In fact, it started last Wednesday when the fax machine started to light up at the Woody Hayes Athletic Center. As the Buckeye staff collected signatures that signified success after months of hard work, the next question started to pop up: Where are they going to play these guys?
A number of the prospects played on both offense and defense in high school, meaning that discussions amongst the coaching staff on which side of the ball those players will play have already begun.
"The first thing you look at is where they can play most, where they can most help the team," said linebackers coach Luke Fickell. "And then you have to look and see where their heart is because if their heart is not in playing linebacker or their heart is not in being a fullback, they're not going to be as successful as they want to be."
Over the years, certain trends have emerged as the coaches have tried to figure out where to best put their newest athletes.
The most pronounced of those trends includes the movement of players from defensive back to wide receiver, which has earned wideouts coach and assistant head coach Darrell Hazell the reputation as one of the biggest poachers on the staff.
Part of the reason Hazell has earned that reputation is because of how the staff approaches the position.
"We like to have our corners and receivers come in and play a little bit of both in preseason and find out where they'll be, kind of like Gonzo and Teddy and Chris Gamble and those guys," head coach Jim Tressel said. "We'll see what fits them and what our needs are."
This year, a couple of players that fit the bill could be going either way. Corey Brown of Monroeville (Pa.) Gateway enters as a defensive back after starring at the U.S. Army All-American Bowl as a receiver, so his future could be on either side of the ball.
Hazell does welcome in three wideouts in the class, but two decommitments in the secondary late in the game could mean that one of those receivers – Tressel mentioned Painesville (Ohio) Harvey star Chris Fields by name – could swap sides of the field.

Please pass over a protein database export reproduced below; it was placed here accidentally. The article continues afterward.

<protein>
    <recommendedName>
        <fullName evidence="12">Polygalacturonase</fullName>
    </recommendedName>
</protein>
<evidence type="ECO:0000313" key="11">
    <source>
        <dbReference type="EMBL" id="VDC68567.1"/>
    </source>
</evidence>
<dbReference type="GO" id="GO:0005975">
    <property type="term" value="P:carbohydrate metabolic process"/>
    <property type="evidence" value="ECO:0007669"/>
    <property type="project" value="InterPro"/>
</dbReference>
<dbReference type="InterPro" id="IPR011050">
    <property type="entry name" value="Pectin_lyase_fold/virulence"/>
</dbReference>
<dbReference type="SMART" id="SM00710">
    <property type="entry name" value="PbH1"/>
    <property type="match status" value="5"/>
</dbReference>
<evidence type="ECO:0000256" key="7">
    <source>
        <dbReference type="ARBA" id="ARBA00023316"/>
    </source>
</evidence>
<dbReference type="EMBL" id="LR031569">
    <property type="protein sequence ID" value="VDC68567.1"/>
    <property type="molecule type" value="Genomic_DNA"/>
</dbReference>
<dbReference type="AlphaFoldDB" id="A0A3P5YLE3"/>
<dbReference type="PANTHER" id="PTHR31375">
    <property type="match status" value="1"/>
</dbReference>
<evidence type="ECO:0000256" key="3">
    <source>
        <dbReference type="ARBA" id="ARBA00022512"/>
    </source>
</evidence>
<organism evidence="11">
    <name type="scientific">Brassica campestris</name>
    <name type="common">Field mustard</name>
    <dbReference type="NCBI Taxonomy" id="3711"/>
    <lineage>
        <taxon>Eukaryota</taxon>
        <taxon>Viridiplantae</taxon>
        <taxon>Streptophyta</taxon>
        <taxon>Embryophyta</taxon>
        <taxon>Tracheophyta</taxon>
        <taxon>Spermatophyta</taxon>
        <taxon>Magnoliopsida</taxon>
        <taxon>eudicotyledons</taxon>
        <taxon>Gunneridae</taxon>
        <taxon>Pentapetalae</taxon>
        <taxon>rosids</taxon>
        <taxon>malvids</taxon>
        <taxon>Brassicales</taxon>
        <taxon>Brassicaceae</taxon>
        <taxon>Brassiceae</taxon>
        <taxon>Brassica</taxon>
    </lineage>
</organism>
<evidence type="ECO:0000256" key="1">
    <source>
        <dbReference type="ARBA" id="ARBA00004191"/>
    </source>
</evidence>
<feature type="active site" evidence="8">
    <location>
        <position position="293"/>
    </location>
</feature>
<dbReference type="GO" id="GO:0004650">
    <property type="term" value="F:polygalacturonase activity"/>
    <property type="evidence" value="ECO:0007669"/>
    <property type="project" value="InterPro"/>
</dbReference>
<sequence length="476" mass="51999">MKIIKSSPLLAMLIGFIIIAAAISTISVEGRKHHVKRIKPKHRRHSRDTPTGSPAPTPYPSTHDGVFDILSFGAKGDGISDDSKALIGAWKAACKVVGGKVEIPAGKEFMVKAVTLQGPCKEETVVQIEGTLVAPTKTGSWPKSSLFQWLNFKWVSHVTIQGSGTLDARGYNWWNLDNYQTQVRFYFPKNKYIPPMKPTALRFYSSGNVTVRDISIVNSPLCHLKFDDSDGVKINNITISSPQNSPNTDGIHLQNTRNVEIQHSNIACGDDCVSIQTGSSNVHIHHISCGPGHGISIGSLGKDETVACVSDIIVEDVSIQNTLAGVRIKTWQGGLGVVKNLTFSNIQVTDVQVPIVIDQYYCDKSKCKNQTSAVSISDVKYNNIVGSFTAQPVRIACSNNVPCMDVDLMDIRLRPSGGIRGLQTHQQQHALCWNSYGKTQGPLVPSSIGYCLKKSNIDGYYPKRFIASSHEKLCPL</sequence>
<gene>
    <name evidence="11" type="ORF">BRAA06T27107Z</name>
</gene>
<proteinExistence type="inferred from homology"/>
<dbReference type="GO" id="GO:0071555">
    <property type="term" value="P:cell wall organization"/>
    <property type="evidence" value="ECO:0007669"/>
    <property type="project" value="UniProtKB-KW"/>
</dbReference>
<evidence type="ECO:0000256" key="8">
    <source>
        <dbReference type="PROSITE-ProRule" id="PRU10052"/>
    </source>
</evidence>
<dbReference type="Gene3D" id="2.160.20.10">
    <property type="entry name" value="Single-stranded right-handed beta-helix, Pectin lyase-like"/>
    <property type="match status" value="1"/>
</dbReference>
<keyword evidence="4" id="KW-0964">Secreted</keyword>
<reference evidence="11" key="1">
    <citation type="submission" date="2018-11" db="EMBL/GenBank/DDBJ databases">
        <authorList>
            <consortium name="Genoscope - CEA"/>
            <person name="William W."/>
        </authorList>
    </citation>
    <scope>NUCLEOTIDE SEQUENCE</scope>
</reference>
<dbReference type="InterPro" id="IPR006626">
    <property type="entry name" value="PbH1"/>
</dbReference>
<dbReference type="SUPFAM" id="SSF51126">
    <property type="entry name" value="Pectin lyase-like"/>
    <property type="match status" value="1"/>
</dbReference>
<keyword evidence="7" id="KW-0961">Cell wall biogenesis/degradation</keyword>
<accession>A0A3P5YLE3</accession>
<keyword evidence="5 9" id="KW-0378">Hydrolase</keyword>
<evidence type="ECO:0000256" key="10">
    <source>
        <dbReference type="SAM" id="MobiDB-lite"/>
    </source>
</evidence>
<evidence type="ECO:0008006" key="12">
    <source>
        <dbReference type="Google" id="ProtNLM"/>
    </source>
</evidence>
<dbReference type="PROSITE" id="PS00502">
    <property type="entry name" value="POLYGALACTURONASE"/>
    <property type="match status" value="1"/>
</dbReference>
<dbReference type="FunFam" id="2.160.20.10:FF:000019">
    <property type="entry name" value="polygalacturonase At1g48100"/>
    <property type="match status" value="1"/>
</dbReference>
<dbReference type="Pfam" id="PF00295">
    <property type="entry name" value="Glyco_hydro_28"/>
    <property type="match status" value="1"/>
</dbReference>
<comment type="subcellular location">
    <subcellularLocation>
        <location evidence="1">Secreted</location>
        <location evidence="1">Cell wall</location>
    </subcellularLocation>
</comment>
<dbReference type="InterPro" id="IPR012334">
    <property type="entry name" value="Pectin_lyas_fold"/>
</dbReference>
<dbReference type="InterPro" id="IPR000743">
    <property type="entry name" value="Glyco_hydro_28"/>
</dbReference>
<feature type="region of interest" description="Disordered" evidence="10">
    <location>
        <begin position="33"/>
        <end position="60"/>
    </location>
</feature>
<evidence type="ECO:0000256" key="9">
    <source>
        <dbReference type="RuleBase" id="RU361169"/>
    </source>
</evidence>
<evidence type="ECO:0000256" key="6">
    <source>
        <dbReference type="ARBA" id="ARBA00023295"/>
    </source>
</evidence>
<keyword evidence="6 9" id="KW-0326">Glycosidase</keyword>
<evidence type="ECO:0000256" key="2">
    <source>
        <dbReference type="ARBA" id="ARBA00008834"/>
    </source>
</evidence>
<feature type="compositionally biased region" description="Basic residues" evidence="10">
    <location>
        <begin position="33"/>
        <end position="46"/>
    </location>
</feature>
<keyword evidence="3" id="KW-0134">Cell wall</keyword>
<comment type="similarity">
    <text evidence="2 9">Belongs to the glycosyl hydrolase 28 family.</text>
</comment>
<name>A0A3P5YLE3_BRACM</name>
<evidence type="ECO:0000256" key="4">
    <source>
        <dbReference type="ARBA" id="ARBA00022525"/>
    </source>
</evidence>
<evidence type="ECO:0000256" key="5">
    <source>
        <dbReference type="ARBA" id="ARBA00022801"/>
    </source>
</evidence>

If Tressel's words are any indication, the liveliest discussion so far took place between Fickell and offensive coordinator Jim Bollman over early enrollee Adam Homan, who excelled at both fullback and linebacker at Coldwater, Ohio.
"I had to separate Coach Fickell and Coach Bollman this morning as they were having a spirited discussion about Adam," Tressel said while showing the media film of the former state champion on signing day.
Tressel's brother, Dick, made his feelings known about the situation later.
"Coach Fickell is greedy," the running backs coach said with a smile. "He's going to be a fullback. Mark my words."
Other players who could be undergoing a switcheroo include linemen Adam Bellamy of Aurora, Ohio, and Corey Linsley of Youngstown (Ohio) Boardman, who enter as defensive and offensive linemen respectively, and linebacker Zach Boren, who could be a fullback if the need arises.
Those are just speculation, though, because Bollman wouldn't elaborate when asked which players might have their futures discussed in the team meeting room.
"I probably shouldn't because I don't know if some of those guys know if it's been under discussion," an animated Bollman said between guffaws. "I probably shouldn't help you in that regard because I don't want somebody to read the paper and say, ‘Did you see what Coach Bollman said?'"
The responses of Dick Tressel and Bollman show that the coaching staff doesn't take the whole situation too seriously, and of course, the player himself has some say in the matter.
"Most of the kids' hearts are in playing," Fickell said. "We're much more into the idea to give them a little bit more of the say and see where their heart lies. A lot of the time where their heart lies, they have a better attitude and a lot more energy."
One thing the team will try to avoid is moving guys simply for the sake of moving guys unless injuries or other personnel matters force their hands.
"You can't decide whether a guy can do it or not too quickly," Dick Tressel said. "You want to put them in a line where they can get the most practice repetitions, let them get on the field and do something so you can see what they do best, and then it usually works itself out."